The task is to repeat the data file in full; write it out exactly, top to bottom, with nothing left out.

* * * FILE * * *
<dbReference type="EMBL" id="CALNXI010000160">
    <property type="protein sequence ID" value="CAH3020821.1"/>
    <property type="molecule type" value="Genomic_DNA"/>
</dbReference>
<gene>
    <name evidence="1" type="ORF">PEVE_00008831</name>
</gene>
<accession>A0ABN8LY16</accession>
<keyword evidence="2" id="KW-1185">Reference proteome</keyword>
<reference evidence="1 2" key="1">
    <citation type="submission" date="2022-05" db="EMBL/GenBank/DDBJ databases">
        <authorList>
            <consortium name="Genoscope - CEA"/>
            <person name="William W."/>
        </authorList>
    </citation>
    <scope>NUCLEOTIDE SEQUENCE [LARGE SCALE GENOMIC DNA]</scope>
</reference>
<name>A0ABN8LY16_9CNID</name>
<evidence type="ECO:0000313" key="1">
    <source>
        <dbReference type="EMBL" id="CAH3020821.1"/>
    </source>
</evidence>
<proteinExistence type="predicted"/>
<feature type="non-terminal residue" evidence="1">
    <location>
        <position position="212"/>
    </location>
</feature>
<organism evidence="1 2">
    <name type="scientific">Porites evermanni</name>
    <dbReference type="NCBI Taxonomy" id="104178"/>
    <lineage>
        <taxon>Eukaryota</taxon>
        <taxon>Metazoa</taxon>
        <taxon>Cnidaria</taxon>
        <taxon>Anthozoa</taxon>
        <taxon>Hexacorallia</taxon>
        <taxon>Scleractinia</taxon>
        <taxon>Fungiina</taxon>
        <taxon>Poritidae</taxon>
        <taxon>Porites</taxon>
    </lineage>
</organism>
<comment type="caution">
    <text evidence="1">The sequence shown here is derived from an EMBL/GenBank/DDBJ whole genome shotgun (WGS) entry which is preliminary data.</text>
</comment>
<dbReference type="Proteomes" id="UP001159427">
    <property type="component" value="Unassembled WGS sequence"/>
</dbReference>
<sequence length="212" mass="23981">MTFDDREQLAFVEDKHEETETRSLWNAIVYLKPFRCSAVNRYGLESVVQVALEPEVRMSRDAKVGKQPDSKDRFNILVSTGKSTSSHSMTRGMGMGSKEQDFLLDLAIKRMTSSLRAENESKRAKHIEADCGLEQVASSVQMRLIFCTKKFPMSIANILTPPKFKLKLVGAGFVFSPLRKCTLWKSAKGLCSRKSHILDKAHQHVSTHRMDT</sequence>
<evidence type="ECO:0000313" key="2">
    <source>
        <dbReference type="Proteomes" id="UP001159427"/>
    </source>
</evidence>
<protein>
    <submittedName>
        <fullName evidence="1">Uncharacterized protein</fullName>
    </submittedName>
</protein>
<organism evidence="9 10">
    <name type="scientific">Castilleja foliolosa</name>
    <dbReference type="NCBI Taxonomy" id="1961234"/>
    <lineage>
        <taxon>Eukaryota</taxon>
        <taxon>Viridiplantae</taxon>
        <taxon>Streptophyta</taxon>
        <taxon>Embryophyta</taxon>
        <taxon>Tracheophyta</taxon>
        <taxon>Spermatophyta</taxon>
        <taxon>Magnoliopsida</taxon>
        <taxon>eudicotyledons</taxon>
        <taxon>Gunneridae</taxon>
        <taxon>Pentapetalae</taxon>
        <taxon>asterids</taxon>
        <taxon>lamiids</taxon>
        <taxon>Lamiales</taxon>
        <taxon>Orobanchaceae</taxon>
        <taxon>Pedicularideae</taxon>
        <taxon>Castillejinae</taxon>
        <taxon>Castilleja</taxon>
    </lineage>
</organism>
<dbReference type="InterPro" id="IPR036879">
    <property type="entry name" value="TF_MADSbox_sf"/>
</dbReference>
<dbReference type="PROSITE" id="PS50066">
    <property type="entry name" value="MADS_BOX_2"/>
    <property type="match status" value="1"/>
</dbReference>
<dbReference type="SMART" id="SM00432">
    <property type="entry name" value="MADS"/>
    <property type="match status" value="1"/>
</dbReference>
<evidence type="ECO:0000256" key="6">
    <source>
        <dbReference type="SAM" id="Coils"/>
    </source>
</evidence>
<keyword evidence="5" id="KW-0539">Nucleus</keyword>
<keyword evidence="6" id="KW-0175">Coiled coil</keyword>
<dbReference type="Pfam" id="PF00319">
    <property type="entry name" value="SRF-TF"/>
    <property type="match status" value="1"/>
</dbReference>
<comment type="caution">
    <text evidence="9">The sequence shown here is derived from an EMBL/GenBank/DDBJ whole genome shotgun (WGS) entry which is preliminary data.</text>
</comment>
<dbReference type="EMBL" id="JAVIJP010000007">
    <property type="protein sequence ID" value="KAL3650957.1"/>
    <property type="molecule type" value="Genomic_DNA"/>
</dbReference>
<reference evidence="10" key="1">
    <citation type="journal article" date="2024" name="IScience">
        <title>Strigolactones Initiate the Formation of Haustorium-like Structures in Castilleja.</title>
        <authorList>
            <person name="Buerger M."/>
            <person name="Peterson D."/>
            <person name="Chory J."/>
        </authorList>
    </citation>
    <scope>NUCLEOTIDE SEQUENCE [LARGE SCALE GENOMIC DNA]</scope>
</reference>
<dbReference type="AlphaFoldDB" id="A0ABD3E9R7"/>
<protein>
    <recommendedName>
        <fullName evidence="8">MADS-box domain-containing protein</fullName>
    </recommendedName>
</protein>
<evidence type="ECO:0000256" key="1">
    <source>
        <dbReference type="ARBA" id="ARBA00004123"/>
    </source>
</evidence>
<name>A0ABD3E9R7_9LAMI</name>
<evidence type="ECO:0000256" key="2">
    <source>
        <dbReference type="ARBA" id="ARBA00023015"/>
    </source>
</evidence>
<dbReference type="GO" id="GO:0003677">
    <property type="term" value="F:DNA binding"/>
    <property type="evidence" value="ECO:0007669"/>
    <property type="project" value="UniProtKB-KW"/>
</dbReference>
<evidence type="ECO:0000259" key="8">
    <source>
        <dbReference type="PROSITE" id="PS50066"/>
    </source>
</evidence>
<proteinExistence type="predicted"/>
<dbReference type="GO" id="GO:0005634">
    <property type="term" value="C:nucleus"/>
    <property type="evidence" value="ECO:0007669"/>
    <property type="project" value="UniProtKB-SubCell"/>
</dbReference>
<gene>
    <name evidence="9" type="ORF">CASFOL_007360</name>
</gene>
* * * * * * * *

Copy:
<dbReference type="EMBL" id="CALNXI010000160">
    <property type="protein sequence ID" value="CAH3020821.1"/>
    <property type="molecule type" value="Genomic_DNA"/>
</dbReference>
<gene>
    <name evidence="1" type="ORF">PEVE_00008831</name>
</gene>
<accession>A0ABN8LY16</accession>
<keyword evidence="2" id="KW-1185">Reference proteome</keyword>
<reference evidence="1 2" key="1">
    <citation type="submission" date="2022-05" db="EMBL/GenBank/DDBJ databases">
        <authorList>
            <consortium name="Genoscope - CEA"/>
            <person name="William W."/>
        </authorList>
    </citation>
    <scope>NUCLEOTIDE SEQUENCE [LARGE SCALE GENOMIC DNA]</scope>
</reference>
<name>A0ABN8LY16_9CNID</name>
<evidence type="ECO:0000313" key="1">
    <source>
        <dbReference type="EMBL" id="CAH3020821.1"/>
    </source>
</evidence>
<proteinExistence type="predicted"/>
<feature type="non-terminal residue" evidence="1">
    <location>
        <position position="212"/>
    </location>
</feature>
<organism evidence="1 2">
    <name type="scientific">Porites evermanni</name>
    <dbReference type="NCBI Taxonomy" id="104178"/>
    <lineage>
        <taxon>Eukaryota</taxon>
        <taxon>Metazoa</taxon>
        <taxon>Cnidaria</taxon>
        <taxon>Anthozoa</taxon>
        <taxon>Hexacorallia</taxon>
        <taxon>Scleractinia</taxon>
        <taxon>Fungiina</taxon>
        <taxon>Poritidae</taxon>
        <taxon>Porites</taxon>
    </lineage>
</organism>
<comment type="caution">
    <text evidence="1">The sequence shown here is derived from an EMBL/GenBank/DDBJ whole genome shotgun (WGS) entry which is preliminary data.</text>
</comment>
<dbReference type="Proteomes" id="UP001159427">
    <property type="component" value="Unassembled WGS sequence"/>
</dbReference>
<sequence length="212" mass="23981">MTFDDREQLAFVEDKHEETETRSLWNAIVYLKPFRCSAVNRYGLESVVQVALEPEVRMSRDAKVGKQPDSKDRFNILVSTGKSTSSHSMTRGMGMGSKEQDFLLDLAIKRMTSSLRAENESKRAKHIEADCGLEQVASSVQMRLIFCTKKFPMSIANILTPPKFKLKLVGAGFVFSPLRKCTLWKSAKGLCSRKSHILDKAHQHVSTHRMDT</sequence>
<evidence type="ECO:0000313" key="2">
    <source>
        <dbReference type="Proteomes" id="UP001159427"/>
    </source>
</evidence>
<protein>
    <submittedName>
        <fullName evidence="1">Uncharacterized protein</fullName>
    </submittedName>
</protein>
<organism evidence="9 10">
    <name type="scientific">Castilleja foliolosa</name>
    <dbReference type="NCBI Taxonomy" id="1961234"/>
    <lineage>
        <taxon>Eukaryota</taxon>
        <taxon>Viridiplantae</taxon>
        <taxon>Streptophyta</taxon>
        <taxon>Embryophyta</taxon>
        <taxon>Tracheophyta</taxon>
        <taxon>Spermatophyta</taxon>
        <taxon>Magnoliopsida</taxon>
        <taxon>eudicotyledons</taxon>
        <taxon>Gunneridae</taxon>
        <taxon>Pentapetalae</taxon>
        <taxon>asterids</taxon>
        <taxon>lamiids</taxon>
        <taxon>Lamiales</taxon>
        <taxon>Orobanchaceae</taxon>
        <taxon>Pedicularideae</taxon>
        <taxon>Castillejinae</taxon>
        <taxon>Castilleja</taxon>
    </lineage>
</organism>
<dbReference type="InterPro" id="IPR036879">
    <property type="entry name" value="TF_MADSbox_sf"/>
</dbReference>
<dbReference type="PROSITE" id="PS50066">
    <property type="entry name" value="MADS_BOX_2"/>
    <property type="match status" value="1"/>
</dbReference>
<dbReference type="SMART" id="SM00432">
    <property type="entry name" value="MADS"/>
    <property type="match status" value="1"/>
</dbReference>
<evidence type="ECO:0000256" key="6">
    <source>
        <dbReference type="SAM" id="Coils"/>
    </source>
</evidence>
<keyword evidence="5" id="KW-0539">Nucleus</keyword>
<keyword evidence="6" id="KW-0175">Coiled coil</keyword>
<dbReference type="Pfam" id="PF00319">
    <property type="entry name" value="SRF-TF"/>
    <property type="match status" value="1"/>
</dbReference>
<comment type="caution">
    <text evidence="9">The sequence shown here is derived from an EMBL/GenBank/DDBJ whole genome shotgun (WGS) entry which is preliminary data.</text>
</comment>
<dbReference type="EMBL" id="JAVIJP010000007">
    <property type="protein sequence ID" value="KAL3650957.1"/>
    <property type="molecule type" value="Genomic_DNA"/>
</dbReference>
<reference evidence="10" key="1">
    <citation type="journal article" date="2024" name="IScience">
        <title>Strigolactones Initiate the Formation of Haustorium-like Structures in Castilleja.</title>
        <authorList>
            <person name="Buerger M."/>
            <person name="Peterson D."/>
            <person name="Chory J."/>
        </authorList>
    </citation>
    <scope>NUCLEOTIDE SEQUENCE [LARGE SCALE GENOMIC DNA]</scope>
</reference>
<dbReference type="AlphaFoldDB" id="A0ABD3E9R7"/>
<protein>
    <recommendedName>
        <fullName evidence="8">MADS-box domain-containing protein</fullName>
    </recommendedName>
</protein>
<evidence type="ECO:0000256" key="1">
    <source>
        <dbReference type="ARBA" id="ARBA00004123"/>
    </source>
</evidence>
<name>A0ABD3E9R7_9LAMI</name>
<evidence type="ECO:0000256" key="2">
    <source>
        <dbReference type="ARBA" id="ARBA00023015"/>
    </source>
</evidence>
<dbReference type="GO" id="GO:0003677">
    <property type="term" value="F:DNA binding"/>
    <property type="evidence" value="ECO:0007669"/>
    <property type="project" value="UniProtKB-KW"/>
</dbReference>
<evidence type="ECO:0000259" key="8">
    <source>
        <dbReference type="PROSITE" id="PS50066"/>
    </source>
</evidence>
<proteinExistence type="predicted"/>
<dbReference type="GO" id="GO:0005634">
    <property type="term" value="C:nucleus"/>
    <property type="evidence" value="ECO:0007669"/>
    <property type="project" value="UniProtKB-SubCell"/>
</dbReference>
<gene>
    <name evidence="9" type="ORF">CASFOL_007360</name>
</gene>